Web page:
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Y Dolydd

A Grade II* Listed Building in Llanfyllin, Powys

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Coordinates

Latitude: 52.7589 / 52°45'32"N

Longitude: -3.2603 / 3°15'37"W

OS Eastings: 315044

OS Northings: 318667

OS Grid: SJ150186

Mapcode National: GBR 6V.Z6HP

Mapcode Global: WH791.WXMB

Plus Code: 9C4RQP5Q+HV

Entry Name: Y Dolydd

Listing Date: 25 October 1951

Last Amended: 30 January 2020

Grade: II*

Source: Cadw

Source ID: 8609

Building Class: Health and Welfare

County: Powys

Community: Llanfyllin

Community: Llanfyllin

Traditional County: Montgomeryshire

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Llanfyllin

History

Former Llanfyllin Union workhouse. 1838, by Thomas Penson, Montgomeryshire County Surveyor, who had been pupil of Thomas Harrison, of Chester. Designed according to principles published by the Poor Law Commission in 1835, with a central supervisory hub and flanking wings enclosing segregated exercise yards. Became Public Assistance Institution circa 1930, then an old people’s home in the post-war period, with some alterations especially to windows and internal lay-out. Closed in 1982, and empty for a while before acquisition and restoration by a building preservation trust.

Exterior

An ambitious and well executed classical design including a fine entrance block, representing one of the more architecturally significant workhouses.

Largely unaltered, typical (for the period / type) cruciform plan with four wings (aligned NW-SE, and SW-NE) radiating from central octagonal section; four courtyards formed by further blocks attached at right angles to wings (range of buildings lost from S courtyard). Dark rubble with paler dressings and quoins to entrance front, red brick dressings to wings, some blue brick dressings to late C19 / early C20 alterations.

Central three-storey section has square cupola with pyramidal roof, restored 2020, rectangular red brick chimney to each arm of cross. Four lower two-storey wings radiate from central section; many retain original local red brick lightly cambered voussoir lintels but have generally been deepened (also some tall windows inserted); some windows especially in SW wing have blue brick dressings. Generally early / mid C20 small pane glazing with some original cast iron window frames. Ends of SW and NE wings have attached cross ranges in similar style.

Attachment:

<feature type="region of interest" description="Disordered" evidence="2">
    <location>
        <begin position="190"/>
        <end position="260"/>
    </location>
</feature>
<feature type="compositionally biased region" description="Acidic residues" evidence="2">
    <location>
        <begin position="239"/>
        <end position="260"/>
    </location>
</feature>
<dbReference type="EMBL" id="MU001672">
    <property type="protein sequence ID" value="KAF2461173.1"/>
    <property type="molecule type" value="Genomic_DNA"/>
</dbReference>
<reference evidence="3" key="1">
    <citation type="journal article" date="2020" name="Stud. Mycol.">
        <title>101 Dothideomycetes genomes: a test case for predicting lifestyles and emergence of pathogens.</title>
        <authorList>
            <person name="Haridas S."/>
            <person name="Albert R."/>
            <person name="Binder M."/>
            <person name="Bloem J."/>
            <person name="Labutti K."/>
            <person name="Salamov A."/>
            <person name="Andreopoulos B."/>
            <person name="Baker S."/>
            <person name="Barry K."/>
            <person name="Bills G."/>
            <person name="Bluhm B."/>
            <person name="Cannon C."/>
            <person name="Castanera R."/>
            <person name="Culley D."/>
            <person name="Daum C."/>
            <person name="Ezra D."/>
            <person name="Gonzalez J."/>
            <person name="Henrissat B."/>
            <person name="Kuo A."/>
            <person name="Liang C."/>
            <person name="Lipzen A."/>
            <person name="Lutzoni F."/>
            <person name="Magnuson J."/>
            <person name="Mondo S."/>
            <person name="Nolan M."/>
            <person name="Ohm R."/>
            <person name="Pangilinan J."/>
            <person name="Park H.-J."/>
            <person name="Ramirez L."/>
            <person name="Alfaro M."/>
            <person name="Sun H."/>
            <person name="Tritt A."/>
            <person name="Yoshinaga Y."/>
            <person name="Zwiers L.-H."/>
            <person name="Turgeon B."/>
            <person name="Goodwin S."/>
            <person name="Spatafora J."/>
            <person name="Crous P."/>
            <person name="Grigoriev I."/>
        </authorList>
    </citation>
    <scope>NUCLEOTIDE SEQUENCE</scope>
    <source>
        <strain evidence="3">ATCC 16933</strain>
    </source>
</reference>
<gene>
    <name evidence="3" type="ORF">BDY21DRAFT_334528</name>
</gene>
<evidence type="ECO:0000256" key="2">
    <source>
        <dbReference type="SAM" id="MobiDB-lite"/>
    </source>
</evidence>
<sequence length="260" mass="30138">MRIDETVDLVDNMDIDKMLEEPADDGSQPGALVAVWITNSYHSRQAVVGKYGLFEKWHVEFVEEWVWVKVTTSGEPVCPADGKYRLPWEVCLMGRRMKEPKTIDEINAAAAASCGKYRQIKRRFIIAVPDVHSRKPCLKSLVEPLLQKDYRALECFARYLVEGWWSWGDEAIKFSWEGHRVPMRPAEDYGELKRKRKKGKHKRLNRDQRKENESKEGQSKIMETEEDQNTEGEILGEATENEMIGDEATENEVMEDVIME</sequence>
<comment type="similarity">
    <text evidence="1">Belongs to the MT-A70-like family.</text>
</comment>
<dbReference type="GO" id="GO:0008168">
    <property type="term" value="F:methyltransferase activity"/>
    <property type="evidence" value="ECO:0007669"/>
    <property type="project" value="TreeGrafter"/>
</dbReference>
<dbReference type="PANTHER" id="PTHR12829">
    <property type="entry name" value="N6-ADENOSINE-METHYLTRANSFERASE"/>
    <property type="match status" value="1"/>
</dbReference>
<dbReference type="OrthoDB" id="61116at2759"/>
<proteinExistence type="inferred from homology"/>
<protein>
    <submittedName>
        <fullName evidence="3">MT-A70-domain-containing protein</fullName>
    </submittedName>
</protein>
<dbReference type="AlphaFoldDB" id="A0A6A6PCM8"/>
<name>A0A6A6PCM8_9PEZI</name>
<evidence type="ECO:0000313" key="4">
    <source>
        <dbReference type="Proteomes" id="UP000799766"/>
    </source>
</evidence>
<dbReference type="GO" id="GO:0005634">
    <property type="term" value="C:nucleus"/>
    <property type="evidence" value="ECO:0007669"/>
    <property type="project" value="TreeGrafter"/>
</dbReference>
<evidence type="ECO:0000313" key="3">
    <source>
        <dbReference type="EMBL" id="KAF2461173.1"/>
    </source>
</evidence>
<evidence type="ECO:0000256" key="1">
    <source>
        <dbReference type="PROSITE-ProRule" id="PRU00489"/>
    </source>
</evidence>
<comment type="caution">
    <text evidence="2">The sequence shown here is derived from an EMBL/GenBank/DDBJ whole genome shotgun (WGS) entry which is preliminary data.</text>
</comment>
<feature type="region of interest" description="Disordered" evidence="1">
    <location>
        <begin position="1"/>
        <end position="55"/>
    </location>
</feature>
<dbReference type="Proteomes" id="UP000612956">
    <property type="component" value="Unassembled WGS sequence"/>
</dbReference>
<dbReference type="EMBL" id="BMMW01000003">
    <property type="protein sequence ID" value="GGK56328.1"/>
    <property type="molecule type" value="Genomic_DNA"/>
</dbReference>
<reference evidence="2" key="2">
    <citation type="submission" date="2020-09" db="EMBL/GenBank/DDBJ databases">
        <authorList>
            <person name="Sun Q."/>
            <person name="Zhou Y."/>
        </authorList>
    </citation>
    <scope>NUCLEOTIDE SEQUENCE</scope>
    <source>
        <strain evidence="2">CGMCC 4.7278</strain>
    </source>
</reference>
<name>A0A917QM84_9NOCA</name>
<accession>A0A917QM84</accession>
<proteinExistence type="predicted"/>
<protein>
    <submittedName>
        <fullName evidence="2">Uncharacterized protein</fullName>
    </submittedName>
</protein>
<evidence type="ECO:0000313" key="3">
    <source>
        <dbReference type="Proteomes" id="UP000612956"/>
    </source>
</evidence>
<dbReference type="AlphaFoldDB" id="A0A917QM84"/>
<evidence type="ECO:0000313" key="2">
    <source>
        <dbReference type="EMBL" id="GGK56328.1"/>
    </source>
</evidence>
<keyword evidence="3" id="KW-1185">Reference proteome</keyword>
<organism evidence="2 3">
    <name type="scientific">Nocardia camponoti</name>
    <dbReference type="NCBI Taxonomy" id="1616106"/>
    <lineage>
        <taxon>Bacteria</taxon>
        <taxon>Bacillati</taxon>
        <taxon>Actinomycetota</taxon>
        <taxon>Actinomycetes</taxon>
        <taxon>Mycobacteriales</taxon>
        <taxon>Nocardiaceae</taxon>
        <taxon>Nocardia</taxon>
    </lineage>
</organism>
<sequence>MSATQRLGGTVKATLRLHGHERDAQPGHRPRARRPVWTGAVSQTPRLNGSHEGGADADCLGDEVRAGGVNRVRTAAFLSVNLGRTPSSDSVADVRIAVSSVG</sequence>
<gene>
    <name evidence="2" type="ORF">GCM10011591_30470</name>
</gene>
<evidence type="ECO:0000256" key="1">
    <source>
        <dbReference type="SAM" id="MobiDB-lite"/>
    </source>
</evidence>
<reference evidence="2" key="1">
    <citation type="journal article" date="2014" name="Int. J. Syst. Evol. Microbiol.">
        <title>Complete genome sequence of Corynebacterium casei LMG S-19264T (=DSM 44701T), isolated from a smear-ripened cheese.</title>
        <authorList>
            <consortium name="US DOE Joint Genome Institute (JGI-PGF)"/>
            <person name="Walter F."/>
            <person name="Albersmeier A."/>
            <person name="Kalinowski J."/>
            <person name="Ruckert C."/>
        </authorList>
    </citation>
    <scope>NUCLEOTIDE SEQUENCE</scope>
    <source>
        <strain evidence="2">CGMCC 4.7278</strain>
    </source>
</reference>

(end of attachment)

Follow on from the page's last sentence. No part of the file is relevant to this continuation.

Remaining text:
At end of NW wing is entrance range with front facing NW. Two storeys, shallow plinth, seven bay central block plus advanced gabled end blocks; band course between floors. Central block has on first floor, small pane metal windows; on ground floor round-headed windows, third and fifth bays are round-headed doors. Round-headed openings have keystones impost blocks which connect between openings. Gabled end bays have, within recessed arched surround (keystone and impost blocks), round-headed window (with keystone) to first floor, Venetian window to ground floor. At entrance block ends, single storey sections with hipped outer roof slopes. North and W courtyards have additional two-storey pavilion-like blocks in same style, whose NW-facing gabled ends have, within recessed arched surround, blocked round-arched window (first floor), and blocked square-headed window (ground floor). E courtyard closed by low block with hipped roof, connected to SE wing by wall (former similar block to S courtyard demolished).

Interior

Well preserved original plan form, with two original staircases in central section, and some surviving detail in the entrance area.

Reasons for Listing

A fine example of an early C19 workhouse, surviving largely intact with strong architectural character with an expressive use of plan form typical of the new movement of workhouse construction following the 1834 Poor Law Amendment Act.

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